Question: Why did Ezekiel’s wife have to die just so God could make a sign?
Answer: In Ezekiel 24:16, God tells Ezekiel this, “Son of man, behold, I am about to take the delight of your eyes away from you at a stroke; yet you shall not mourn or weep, nor shall your tears run down.” God ends Ezekiel’s wife’s life and uses it to instruct Israel. This is no doubt a difficult sign. To answer, I will explain the point of the sign first. Then I will try to show how God has every right to do this. Lastly, I’ll attempt to express how this was a good thing.
The entire story of this sign is contained in Eze. 24:15-27. God is speaking to Israel through Ezekiel and is telling them that soon their beloved temple will be destroyed (vs. 21). He uses the death of Ezekiel’s wife to point to this. Just as she was the delight of his eyes (vs. 16) the temple is the delight of Israel’s eyes (vs. 21). Furthermore, they will not have the opportunity to mourn for the loss of their temple or for the death of their loved ones because they will be captives in a foreign land where their mourning rituals will not be granted. To illustrate this, Ezekiel is told by God to not mourn his wife using the customs of his day, such as shaving his head, walking barefoot, or covering his lips. As is typical of God, he uses the prophets to illustrate something very visibly that will later happen on a much greater scale.
Naturally, for those of us who are in a deep loving relationship with their spouse (myself included), the question begging to be asked is “What gives God the right to kill a man’s wife to prove a point!?” We might ask if he could have used something different to get across what he wanted to say. First, we must acknowledge that God is the Creator of every single life and as such he is the owner. He has the right to do with his creation whatever he pleases (Ps. 135:6). Neither our life nor our spouse’s life nor our children’s lives belong to us. They are each a gift that God has granted to us to steward for a time. And the one who gives life has every right to take it away (Job 1:21).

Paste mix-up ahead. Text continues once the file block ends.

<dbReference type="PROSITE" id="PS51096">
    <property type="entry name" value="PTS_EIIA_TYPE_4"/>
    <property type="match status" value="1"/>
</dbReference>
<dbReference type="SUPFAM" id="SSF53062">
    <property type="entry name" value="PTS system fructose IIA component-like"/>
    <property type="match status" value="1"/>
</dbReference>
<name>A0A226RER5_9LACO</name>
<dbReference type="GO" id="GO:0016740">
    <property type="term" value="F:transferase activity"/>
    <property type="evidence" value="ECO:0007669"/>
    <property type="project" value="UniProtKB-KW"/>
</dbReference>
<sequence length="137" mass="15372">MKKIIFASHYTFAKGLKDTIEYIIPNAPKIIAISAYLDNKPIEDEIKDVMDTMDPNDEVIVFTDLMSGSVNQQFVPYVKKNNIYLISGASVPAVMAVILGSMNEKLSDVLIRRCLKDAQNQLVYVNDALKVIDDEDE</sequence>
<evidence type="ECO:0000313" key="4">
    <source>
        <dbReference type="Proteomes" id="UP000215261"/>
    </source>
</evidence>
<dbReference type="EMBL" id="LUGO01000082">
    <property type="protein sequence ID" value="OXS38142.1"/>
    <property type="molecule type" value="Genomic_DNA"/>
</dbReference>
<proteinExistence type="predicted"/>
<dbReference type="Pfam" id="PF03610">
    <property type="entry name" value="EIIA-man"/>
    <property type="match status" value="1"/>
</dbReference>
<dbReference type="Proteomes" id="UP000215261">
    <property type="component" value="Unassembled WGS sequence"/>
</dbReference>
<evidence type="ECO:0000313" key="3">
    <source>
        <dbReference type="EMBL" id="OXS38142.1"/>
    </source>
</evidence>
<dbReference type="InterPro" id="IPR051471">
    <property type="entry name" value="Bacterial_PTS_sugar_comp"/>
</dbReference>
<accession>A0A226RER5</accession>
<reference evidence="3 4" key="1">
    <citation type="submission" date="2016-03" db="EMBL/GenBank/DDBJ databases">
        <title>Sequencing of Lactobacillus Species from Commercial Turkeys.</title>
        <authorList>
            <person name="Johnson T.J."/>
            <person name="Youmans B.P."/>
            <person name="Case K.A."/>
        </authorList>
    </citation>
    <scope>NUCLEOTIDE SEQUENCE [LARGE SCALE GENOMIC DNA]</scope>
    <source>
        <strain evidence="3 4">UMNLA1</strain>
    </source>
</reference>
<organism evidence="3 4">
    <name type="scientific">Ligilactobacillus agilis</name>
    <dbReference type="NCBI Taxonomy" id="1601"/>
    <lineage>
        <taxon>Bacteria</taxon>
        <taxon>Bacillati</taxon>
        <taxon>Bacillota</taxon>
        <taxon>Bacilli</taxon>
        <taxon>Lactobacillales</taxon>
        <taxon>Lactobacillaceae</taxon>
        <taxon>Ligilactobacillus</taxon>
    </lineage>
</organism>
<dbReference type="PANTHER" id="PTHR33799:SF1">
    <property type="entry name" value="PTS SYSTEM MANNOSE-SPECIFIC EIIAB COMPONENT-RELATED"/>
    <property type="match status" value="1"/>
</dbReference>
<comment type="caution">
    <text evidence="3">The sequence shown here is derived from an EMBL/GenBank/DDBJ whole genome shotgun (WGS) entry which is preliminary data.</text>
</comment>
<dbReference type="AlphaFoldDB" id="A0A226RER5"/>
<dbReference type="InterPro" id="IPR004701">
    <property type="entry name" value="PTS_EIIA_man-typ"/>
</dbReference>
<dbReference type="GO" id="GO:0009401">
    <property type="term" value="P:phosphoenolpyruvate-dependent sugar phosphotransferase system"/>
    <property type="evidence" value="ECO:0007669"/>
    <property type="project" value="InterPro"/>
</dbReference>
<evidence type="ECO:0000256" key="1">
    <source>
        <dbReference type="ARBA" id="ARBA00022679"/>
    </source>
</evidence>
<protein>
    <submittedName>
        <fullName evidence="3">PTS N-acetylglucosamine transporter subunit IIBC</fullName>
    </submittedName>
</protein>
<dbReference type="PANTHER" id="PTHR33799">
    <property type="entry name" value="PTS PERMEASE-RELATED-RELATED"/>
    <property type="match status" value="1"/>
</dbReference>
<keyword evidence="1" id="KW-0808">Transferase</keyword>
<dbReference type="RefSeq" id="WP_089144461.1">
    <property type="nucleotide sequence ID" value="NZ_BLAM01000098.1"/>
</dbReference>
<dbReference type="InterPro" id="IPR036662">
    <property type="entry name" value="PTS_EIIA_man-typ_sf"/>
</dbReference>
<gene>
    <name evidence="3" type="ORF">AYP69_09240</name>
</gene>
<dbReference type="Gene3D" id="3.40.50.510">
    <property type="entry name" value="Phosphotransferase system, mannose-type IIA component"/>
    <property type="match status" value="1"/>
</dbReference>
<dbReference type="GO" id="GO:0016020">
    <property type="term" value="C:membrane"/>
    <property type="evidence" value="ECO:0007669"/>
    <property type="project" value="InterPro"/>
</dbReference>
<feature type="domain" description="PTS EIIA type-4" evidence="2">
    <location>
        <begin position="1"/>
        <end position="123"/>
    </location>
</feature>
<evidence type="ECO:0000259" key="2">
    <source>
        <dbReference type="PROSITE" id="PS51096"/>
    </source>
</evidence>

Lastly, we might admit that God has the right to do this, but nonetheless isn’t it a cruel thing to do? If he loved Ezekiel and his wife, wouldn’t he choose otherwise? I don’t believe so. For those who love God, we have made it our goal to give up our lives for the sake of spreading his gospel and his glory to the ends of the world. Throughout church history those revered as the greatest lovers of God’s kingdom are those who were martyred for the sake of preaching it. Psalm 116:15 says “Precious in the sight of the Lord is the death of his saints” not because God loves killing people, but because he loves the faith that is willing to abandon everything for the gospel. Ezekiel’s wife’s death has successfully pointed others to God for thousands of years. Eze. 24:24 says, “When this comes, then you will know that I am the Lord God” and again in vs. 27 “they will know that I am the Lord.” She died so that others might see God and in doing so her life was given as the most glorious sacrifice imaginable.
In researching this answer, I found this poem by an anonymous Scottish author:
He needed me,
To be a sign for Him; my death to stand
A figure to my people of the things
Which He will do to them, except they turn
And seek his face. I am so content
To die for this. I could not speak for God
As thou hast done so well; but I can be
To God and for my people, and for thee
To aid in the great work—a sign